“Perhaps the seed is bad.” The young child’s father said. “If only we knew what type of plant it was so we might replant it.”
    The young child said nothing. Instead, they went for a walk through the village to look at the other plants that the children were growing.
    It wasn’t long before the child reached his nearest neighbor and saw the beautiful morning glory flowers that were blooming from the pot. In weeks it was already vining and budding.
    Oh no! Look at that flower! It’s gorgeous already!
    They continued on to the next house where they saw the next pot. To the child’s surprise, a red rose was growing out of the pot!
    A rose? But the last flower was a morning glory…
    Entranced, the young child continued on. In the walk, they saw five morning glories, four roses, six petunias, three snapdragons, and one lily.
    Returning home, they looked down at the barren empty pot and smiled with realization.
    Soon, two months had passed and the children once again stood in the King’s court with their pots in hand. Everyone laughed and singed and pointed at the gorgeous flowers that every youth held. Everyone had a beautiful flower except the young child. Their pot was still empty.
    Many people pointed and laughed and mocked the child but they remained quiet.
    “A gorgeous morning glory.” The King said to the first child as he called them up to show what had grown. “Truly you have a knack for this kind of work. Step back until I make my decision.”
    “What a beautiful rose.” The King said to the next child. “Hold there until a decision has been made.”
    It continued like this one by one. Praises and compliments and standing ovations for the gorgeous plants each youth held. Until finally, the King reached the young child who stood before him with their barren pot.
    “And you, child. Your pot is empty. You are surrounded by beauty and fairness by all the other competitors. Why do you approach me today.”
    “B-b-because, your M-majesty. You wanted to see what came of this endeavor and you have seen it.”
    “That I have.” The King said, a joy slipping into his cracking old voice.
    “We have our new sovereign!” the King declared to the shocked gasps and guffaws of the court. “And my heir!”
    “But how?!” cried the parent of one of the children. “My boy’s rose is the most beautiful here and that child has nothing in their pot!”
    “And that is why.” The King said with a smile. “For they are the only one to have nothing in their pot.”
    The court felt silent at this.
    “Tell me, sir.” The King said to the parent’s youth. “Where did you get your rose seed?”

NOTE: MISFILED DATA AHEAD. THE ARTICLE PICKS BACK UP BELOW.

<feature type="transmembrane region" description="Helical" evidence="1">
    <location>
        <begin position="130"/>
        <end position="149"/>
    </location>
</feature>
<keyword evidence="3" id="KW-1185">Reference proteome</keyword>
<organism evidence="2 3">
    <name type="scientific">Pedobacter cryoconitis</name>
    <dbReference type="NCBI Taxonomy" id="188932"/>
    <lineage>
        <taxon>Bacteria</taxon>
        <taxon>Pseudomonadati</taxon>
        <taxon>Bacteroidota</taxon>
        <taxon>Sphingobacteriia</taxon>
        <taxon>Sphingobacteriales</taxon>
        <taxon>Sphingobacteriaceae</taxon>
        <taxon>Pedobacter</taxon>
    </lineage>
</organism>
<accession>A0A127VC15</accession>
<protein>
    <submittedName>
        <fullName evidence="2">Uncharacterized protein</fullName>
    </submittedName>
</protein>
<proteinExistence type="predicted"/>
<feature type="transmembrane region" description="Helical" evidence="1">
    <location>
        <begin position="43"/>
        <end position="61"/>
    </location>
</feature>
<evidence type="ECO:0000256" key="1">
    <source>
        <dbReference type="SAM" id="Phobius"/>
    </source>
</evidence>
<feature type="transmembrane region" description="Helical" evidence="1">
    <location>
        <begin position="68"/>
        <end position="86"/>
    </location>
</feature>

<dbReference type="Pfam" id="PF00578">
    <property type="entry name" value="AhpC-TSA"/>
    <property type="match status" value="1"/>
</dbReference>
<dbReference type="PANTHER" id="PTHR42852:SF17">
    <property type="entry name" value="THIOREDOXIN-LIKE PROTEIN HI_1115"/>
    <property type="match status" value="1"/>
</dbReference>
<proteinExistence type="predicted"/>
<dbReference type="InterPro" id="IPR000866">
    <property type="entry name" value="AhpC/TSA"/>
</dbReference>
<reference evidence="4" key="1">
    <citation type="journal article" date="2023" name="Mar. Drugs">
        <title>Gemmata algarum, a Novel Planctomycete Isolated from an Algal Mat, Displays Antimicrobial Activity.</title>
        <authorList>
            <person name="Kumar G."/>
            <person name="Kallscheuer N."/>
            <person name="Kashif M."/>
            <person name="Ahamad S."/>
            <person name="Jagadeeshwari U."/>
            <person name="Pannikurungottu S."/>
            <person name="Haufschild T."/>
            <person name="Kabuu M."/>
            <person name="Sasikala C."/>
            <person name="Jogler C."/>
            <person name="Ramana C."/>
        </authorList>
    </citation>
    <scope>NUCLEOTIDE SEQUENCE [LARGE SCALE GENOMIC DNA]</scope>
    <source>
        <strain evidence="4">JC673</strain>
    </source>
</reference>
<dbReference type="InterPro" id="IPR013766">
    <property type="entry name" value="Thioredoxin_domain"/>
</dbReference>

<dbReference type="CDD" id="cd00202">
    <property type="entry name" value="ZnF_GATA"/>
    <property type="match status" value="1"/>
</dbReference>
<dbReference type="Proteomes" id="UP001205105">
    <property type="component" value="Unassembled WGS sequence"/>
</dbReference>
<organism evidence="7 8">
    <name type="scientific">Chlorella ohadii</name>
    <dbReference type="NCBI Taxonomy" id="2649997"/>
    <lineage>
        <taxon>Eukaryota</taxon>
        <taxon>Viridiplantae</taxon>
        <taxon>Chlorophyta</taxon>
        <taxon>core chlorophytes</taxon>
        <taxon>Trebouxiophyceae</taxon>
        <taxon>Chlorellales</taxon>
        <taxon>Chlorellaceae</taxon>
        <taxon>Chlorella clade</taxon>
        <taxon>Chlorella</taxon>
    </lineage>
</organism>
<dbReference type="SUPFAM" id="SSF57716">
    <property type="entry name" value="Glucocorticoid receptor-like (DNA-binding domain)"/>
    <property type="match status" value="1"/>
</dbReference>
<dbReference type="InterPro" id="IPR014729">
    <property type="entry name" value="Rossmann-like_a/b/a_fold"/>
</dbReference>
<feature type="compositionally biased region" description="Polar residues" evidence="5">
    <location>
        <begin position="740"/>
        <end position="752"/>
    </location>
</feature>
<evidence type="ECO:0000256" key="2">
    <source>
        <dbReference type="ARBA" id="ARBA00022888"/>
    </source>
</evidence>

The youth hung their head in shame. “My parents, your Majesty.”
    “And you?” he asked another.
    “The gardener.” She said with tears in her eyes.
    The same repeated another seventeen times, one by one, as the King revealed how every child or parent had planted new seeds when they realized the seed they had was barren. The young child, neither cunning nor witty, but honest, was the only one who did not cheat in hopes of winning the contest.
    “And you, child” the King said, “Where did you get your seed.”
    “Your Majesty, the King.”
    Before a shocked crowd and a gaping court, the child and their parents were raised up before the other men and women in the room to join the King at his side. Over the years, he taught the child everything he knew and, far too soon, faded with time. But the child, now strong and smart from the great King’s tutelage, went on to become one of the greatest Lieges the kingdom had ever known, always remembering the lessons the King had taught them.




(Please note that most will realize this is not an original story. Instead, this is a story inspired by an old Chinese Folk story “The Empty Pot (An Owlet Book)”. Obviously this is my take on the idea with my own adages and a European spin, however I cannot take any credit for the tale itself and do not wish to. Instead I hope that you enjoyed.)

5 comments:

  1. If only honesty and simplicity was valued in our culture...

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  2. Sometimes coming from humble beginnings can sure be the best.

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  3. Well done! I recognize the original within your spin on things. Stories like this are such fun! So many different ways to get the story across. Bravo! :)
    ~Jess